„But it is equally possible to follow this link in another direction, taking real life as the point of departure in an investigation of how the ideas which express it and the forms of consciousness which reflect it emerge.“

— Henri Lefebvre
Context: The method of Marx and Engels consists precisely in a search for the link which exists between what men think, desire, say and believe for themselves and what they are, what they do. This link always exists. It can be explored in two directions. On the one hand, the historian or the man of action can proceed from ideas to men, from consciousness to being - i. e. towards practical, everyday reality - bringing the two into confrontation and thereby achieving archieving criticism of ideas by action and realities. That is the direction which Marx and Engels nearly always followed in everything they wrote; and it is the direction which critical and constructive method must follow initially if it is to take a demonstrable shape and achieve results. But it is equally possible to follow this link in another direction, taking real life as the point of departure in an investigation of how the ideas which express it and the forms of consciousness which reflect it emerge. The link, or rather the network of links between the two poles will prove to be complex. It must be unravelled, the thread must be carefully followed. In this way we can arrive at a criticism of life by ideas which in a sense extends and completes the first procedure.

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„The method of Marx and Engels consists precisely in a search for the link which exists between what men think, desire, say and believe for themselves and what they are, what they do.“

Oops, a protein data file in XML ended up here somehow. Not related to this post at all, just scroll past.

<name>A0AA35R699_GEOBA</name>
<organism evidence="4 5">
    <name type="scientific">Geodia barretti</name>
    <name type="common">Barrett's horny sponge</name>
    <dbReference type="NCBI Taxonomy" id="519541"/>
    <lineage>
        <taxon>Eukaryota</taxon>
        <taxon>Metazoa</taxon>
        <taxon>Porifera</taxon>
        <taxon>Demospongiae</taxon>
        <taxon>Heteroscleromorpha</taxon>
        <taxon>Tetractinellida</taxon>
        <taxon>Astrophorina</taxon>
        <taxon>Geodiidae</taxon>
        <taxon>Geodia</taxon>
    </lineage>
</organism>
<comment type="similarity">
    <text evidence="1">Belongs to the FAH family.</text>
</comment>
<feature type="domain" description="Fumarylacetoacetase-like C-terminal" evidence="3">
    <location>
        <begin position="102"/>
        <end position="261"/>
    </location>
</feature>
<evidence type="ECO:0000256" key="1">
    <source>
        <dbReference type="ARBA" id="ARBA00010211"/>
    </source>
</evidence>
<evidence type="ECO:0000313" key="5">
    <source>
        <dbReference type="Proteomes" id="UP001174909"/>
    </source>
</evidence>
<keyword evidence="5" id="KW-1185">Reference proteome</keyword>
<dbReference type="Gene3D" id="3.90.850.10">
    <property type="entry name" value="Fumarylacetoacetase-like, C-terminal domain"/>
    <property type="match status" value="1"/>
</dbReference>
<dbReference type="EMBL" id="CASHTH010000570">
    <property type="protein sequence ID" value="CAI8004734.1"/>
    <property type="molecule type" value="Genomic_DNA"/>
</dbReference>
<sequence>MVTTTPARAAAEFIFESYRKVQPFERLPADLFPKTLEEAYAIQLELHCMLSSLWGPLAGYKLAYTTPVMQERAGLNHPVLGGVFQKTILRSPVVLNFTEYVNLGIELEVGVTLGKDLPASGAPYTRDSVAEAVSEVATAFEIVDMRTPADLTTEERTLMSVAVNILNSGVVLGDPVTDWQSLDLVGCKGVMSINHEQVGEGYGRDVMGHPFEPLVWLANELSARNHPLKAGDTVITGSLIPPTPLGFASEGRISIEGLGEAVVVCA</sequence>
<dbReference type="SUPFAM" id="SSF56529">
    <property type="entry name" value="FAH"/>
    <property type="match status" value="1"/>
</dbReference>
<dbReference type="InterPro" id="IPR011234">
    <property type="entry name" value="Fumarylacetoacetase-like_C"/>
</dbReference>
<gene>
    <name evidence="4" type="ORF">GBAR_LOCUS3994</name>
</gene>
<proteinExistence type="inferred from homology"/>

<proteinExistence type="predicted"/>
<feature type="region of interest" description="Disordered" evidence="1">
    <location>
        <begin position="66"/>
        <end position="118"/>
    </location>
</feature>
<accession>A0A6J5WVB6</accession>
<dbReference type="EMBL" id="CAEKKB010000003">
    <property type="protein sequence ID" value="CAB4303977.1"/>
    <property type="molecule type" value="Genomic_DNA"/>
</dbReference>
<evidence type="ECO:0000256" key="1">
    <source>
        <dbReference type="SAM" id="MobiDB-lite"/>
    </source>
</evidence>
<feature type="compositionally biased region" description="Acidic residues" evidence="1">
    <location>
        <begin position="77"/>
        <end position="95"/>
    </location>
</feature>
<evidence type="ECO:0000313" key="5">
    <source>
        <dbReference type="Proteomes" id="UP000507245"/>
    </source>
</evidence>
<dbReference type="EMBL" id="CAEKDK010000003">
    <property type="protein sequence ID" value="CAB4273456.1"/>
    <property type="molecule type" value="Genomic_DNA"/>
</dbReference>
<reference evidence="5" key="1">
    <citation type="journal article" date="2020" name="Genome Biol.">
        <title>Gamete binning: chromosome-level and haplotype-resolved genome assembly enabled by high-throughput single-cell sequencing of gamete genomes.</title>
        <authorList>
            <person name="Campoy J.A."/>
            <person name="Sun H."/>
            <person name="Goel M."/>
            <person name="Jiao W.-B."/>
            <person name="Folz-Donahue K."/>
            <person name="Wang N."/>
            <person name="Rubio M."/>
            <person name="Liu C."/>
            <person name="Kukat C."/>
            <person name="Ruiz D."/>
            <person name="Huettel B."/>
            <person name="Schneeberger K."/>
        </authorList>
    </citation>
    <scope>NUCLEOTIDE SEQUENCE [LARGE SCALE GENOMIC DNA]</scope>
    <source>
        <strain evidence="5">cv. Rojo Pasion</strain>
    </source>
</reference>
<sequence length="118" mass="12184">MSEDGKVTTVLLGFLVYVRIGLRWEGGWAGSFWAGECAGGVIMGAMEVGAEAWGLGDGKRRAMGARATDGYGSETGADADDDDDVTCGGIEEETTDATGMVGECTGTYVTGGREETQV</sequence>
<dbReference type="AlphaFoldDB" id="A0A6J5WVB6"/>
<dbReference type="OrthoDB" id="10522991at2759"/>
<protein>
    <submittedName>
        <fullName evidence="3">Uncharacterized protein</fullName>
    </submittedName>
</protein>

— Henri Lefebvre
Context: The method of Marx and Engels consists precisely in a search for the link which exists between what men think, desire, say and believe for themselves and what they are, what they do. This link always exists. It can be explored in two directions. On the one hand, the historian or the man of action can proceed from ideas to men, from consciousness to being - i. e. towards practical, everyday reality - bringing the two into confrontation and thereby achieving archieving criticism of ideas by action and realities. That is the direction which Marx and Engels nearly always followed in everything they wrote; and it is the direction which critical and constructive method must follow initially if it is to take a demonstrable shape and achieve results. But it is equally possible to follow this link in another direction, taking real life as the point of departure in an investigation of how the ideas which express it and the forms of consciousness which reflect it emerge. The link, or rather the network of links between the two poles will prove to be complex. It must be unravelled, the thread must be carefully followed. In this way we can arrive at a criticism of life by ideas which in a sense extends and completes the first procedure.

„Everything great and splendid is founded on power and wealth.“

— Henri Lefebvre